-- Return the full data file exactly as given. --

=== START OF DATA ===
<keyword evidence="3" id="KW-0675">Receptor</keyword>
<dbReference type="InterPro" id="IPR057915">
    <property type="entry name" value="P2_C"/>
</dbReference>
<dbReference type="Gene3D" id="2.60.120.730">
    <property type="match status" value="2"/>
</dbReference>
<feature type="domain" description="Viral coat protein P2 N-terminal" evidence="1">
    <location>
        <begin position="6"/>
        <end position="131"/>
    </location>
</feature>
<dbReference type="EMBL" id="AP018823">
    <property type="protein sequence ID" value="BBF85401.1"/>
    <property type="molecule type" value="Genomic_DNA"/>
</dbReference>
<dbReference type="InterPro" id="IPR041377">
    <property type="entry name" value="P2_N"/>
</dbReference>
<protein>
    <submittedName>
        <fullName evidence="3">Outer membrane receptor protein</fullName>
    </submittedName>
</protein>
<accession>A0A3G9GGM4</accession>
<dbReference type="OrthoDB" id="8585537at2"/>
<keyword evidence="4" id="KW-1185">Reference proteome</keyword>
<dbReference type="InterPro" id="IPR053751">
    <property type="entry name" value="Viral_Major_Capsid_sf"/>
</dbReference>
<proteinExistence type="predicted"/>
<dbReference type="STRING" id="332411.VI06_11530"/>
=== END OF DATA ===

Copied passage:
<keyword evidence="3" id="KW-0675">Receptor</keyword>
<dbReference type="InterPro" id="IPR057915">
    <property type="entry name" value="P2_C"/>
</dbReference>
<dbReference type="Gene3D" id="2.60.120.730">
    <property type="match status" value="2"/>
</dbReference>
<feature type="domain" description="Viral coat protein P2 N-terminal" evidence="1">
    <location>
        <begin position="6"/>
        <end position="131"/>
    </location>
</feature>
<dbReference type="EMBL" id="AP018823">
    <property type="protein sequence ID" value="BBF85401.1"/>
    <property type="molecule type" value="Genomic_DNA"/>
</dbReference>
<dbReference type="InterPro" id="IPR041377">
    <property type="entry name" value="P2_N"/>
</dbReference>
<protein>
    <submittedName>
        <fullName evidence="3">Outer membrane receptor protein</fullName>
    </submittedName>
</protein>
<accession>A0A3G9GGM4</accession>
<dbReference type="OrthoDB" id="8585537at2"/>
<keyword evidence="4" id="KW-1185">Reference proteome</keyword>
<dbReference type="InterPro" id="IPR053751">
    <property type="entry name" value="Viral_Major_Capsid_sf"/>
</dbReference>
<proteinExistence type="predicted"/>
<dbReference type="STRING" id="332411.VI06_11530"/>